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Cities of the Underworld: The Complete Season 3 DVD SET
The History Channel would appear to be operated these days by a gang of disgruntled people who flunked high school history and are taking out their frustration by broadcasting shows based on urban legends, ancient myths, Hollywood films, and low-concept adventure. Notions of investigative or academic history have been almost totally abandoned. What's even more disturbing is their new logo, which abandons the original text "The History Channel" in favor of the briefer, and inappropriately definitive, "History."
Cities of the Underworld is a History Channel show that appears to be interested in the actualities of history, but really only cares about delivering the same kind of attention-grabbing speculations as programs about Nostradamus and the 2012 doomsday theory. I've already detailed many of the show's offenses against intelligence in my review of Cities of the Underworld: The Complete Season Two, from host Don Wildman's inane chatter to the show's habit of presenting myths and legends as undisputed fact.
Season Three finds the show delivering the same overhyped, semi-sensationalistic information in an ever-so-slightly more grounded way. Take this as faint praise, however. For the most part, the show remains a load of overproduced nonsense.
During Season Three, COTU visits London, Okinawa, Sicily, Las Vegas (a city that's less than 100 years old), Belgium (twice), Los Angeles, Rome, Ethiopia, San Francisco, Egypt, Turkey, and Sydney. In each locale, we explore the very oldest and most secret places that lie hidden beneath the surface of the earth. The variety of underground spaces ranges from the mundane to the truly fascinating. The trouble is that even the most interesting places are presented with cloudy, non-specific information that creates confusion rather than clarity regarding what actually happened there.
During a visit to a limestone mine outside London, we are led to believe we are going to see evidence of medieval witchcraft. What follows is a moderately interesting tour of a 600-year-old mine, and testimony from a "witchcraft expert" that some accidental-looking slashes on the walls were pagan symbols left by miners in the middle ages. For all we know, these markings could have been made by COTU's crew knocking equipment against the wall. Then we are shown digital images of much more interesting pagan symbols of the era - the slashes bear no resemblance to any of them.
I'm not going to bash (again) the excitable Don Wildman, his taupe Adventure Jacket™, or his habit of trying to crawl into spaces smaller than any human could reasonably fit, except to present a selection of his choicest quotations from Season Three.
- Picks up a skull, making archaeologists around the world cringe, and says, "This might have been a monk."
- Discussing Sicily: "This whole place is just ancient history layered onto each other."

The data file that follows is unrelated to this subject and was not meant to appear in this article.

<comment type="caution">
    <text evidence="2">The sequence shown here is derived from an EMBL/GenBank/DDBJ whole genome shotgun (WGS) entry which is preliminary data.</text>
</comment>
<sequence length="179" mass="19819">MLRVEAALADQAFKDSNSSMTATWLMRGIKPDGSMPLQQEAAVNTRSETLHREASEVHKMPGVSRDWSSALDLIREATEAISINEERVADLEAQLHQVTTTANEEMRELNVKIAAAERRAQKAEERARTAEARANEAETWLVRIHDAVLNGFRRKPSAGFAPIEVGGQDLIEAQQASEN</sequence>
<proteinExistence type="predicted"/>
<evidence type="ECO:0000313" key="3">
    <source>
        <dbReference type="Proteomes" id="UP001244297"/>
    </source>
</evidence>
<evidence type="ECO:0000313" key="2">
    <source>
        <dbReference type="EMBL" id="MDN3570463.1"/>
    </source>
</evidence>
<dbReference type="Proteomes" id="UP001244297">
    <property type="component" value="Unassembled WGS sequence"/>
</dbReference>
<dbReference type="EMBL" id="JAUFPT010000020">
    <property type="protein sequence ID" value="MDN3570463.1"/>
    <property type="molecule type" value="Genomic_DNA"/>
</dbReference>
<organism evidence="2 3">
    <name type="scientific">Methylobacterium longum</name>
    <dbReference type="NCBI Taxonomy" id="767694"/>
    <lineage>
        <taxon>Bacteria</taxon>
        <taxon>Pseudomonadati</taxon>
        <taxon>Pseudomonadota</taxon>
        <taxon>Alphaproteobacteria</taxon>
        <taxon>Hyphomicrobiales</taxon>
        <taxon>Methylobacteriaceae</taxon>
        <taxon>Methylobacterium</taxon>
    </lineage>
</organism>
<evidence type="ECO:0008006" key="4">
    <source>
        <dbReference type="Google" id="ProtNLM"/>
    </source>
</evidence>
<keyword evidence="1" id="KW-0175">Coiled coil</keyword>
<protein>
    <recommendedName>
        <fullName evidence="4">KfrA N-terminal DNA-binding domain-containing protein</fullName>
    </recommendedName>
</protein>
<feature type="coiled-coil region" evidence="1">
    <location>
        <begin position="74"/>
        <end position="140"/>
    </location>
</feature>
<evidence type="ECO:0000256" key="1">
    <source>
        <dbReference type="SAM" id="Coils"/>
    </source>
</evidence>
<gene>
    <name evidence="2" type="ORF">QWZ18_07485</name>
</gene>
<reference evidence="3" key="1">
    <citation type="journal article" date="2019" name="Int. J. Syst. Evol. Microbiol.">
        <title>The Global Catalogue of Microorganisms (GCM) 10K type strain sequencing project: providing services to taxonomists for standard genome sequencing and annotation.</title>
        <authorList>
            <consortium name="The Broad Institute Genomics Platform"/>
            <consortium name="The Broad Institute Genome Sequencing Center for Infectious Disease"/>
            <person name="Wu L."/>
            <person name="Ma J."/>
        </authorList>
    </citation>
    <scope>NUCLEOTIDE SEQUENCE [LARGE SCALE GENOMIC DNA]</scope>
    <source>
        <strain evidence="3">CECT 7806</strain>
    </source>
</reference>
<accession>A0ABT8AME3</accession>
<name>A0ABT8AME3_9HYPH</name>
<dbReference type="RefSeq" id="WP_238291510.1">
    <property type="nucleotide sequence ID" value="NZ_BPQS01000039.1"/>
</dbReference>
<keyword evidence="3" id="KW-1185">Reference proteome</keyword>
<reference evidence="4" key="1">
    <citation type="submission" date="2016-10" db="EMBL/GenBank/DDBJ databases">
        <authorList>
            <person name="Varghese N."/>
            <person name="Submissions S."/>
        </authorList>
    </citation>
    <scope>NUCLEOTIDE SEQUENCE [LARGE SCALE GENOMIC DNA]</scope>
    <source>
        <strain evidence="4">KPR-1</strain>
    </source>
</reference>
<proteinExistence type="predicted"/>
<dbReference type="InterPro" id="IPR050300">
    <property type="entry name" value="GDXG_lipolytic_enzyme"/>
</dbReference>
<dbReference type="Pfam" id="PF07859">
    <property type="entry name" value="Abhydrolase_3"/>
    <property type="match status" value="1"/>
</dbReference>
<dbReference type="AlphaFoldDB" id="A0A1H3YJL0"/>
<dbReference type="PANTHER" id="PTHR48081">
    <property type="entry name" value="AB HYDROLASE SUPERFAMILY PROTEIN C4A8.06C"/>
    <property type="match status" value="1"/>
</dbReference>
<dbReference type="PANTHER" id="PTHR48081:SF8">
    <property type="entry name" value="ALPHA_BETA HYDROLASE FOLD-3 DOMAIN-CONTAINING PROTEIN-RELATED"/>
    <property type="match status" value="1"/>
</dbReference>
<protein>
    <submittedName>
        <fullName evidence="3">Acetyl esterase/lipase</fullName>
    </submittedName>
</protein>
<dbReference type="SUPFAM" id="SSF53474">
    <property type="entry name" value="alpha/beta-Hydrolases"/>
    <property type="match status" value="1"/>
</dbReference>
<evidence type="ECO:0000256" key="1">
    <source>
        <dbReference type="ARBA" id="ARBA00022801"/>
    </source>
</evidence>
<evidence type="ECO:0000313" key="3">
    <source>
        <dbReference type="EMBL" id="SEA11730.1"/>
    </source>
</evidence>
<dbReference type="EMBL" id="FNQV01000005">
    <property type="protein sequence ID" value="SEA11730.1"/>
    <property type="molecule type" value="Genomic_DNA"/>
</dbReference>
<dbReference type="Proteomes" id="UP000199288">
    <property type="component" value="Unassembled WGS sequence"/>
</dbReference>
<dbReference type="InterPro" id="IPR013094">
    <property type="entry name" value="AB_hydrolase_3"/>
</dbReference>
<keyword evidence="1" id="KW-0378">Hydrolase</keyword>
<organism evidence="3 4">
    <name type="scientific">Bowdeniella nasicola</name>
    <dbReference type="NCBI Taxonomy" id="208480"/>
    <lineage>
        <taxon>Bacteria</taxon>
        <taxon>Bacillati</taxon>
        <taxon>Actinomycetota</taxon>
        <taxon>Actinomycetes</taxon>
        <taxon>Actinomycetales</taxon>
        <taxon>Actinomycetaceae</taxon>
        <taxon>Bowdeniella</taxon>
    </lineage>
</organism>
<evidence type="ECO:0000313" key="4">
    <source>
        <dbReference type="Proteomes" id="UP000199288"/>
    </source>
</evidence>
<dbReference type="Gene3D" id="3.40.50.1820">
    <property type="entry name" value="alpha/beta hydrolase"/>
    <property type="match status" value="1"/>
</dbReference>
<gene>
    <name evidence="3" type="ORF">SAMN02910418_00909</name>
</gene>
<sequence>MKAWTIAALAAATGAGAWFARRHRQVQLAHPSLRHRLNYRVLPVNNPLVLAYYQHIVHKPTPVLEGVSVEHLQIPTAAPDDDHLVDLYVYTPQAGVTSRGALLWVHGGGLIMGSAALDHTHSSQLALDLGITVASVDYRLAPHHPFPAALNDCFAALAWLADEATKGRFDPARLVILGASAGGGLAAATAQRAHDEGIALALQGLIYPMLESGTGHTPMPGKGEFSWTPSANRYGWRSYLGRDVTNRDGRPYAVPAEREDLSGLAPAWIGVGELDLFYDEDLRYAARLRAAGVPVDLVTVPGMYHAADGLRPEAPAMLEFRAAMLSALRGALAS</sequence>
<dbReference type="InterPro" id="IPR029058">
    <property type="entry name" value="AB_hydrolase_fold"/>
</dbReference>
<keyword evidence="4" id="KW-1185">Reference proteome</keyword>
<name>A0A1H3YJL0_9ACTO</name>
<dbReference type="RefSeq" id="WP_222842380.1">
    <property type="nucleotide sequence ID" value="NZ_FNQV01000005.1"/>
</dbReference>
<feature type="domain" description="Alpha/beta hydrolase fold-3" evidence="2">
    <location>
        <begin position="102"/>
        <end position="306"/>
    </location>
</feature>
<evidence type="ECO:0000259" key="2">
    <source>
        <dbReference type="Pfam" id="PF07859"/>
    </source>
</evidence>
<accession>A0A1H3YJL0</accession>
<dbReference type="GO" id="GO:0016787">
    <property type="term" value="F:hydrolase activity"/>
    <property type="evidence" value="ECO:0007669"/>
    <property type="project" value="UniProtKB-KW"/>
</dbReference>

- Speaking to the aforementioned witchcraft expert about paganism: "Witchcraft - what we now think of as an evil, uh, witches' brew and all that Hamlet stuff - this is not what we're talking about."
- Apropos of Jack the Ripper: "So I'm picturing this man carrying innards, organs of these women, down into the sewer, carrying them back to his base of operations."
Jack the Ripper may have escaped through the sewers, but most definitely did not have a SPECTRE-style "base of operations." But never mind. Wildman is expected to deal with things in only the most lurid, glorified way, and he understandably carries it off with the skill of someone who might rather be doing something else.
As in my previous review, I point the finger at the History Channel. People tend to gullible and suggestible, and they tend to believe what they see on TV. They don't do this because they are stupid, but because they believe that others know better than they do - a quality of humility, not idiocy. Television executives know this perfectly well and they exploit this knowledge with immoral regularity. Viewers beware: COTU is a misleading, anti-educational program.
A&E Home Video presents the 13 episodes of Season Three across four discs in slim keepcases housed inside of a card box. The presentation is serviceable, but not durable.
As with Season Two, a failure. The image is presented in a 1.78:1 non-anamorphic letterboxed transfer. Why A&E insists on presenting brand-new material this way is beyond me.
An unspectacular 2.0 stereo mix is provided. Again, the soundtrack is dominated by the ostentatious musical score, which runs the length of each episode, often muddying the accented English of Wildman's foreign guides to the point of incomprehensibility.
The only extra on this set is a collection of unused footage from several episodes, totaling about 30 minutes in length.
You would be wise to ignore this silly program and read a book on a similar topic. Skip it, with extreme prejudice.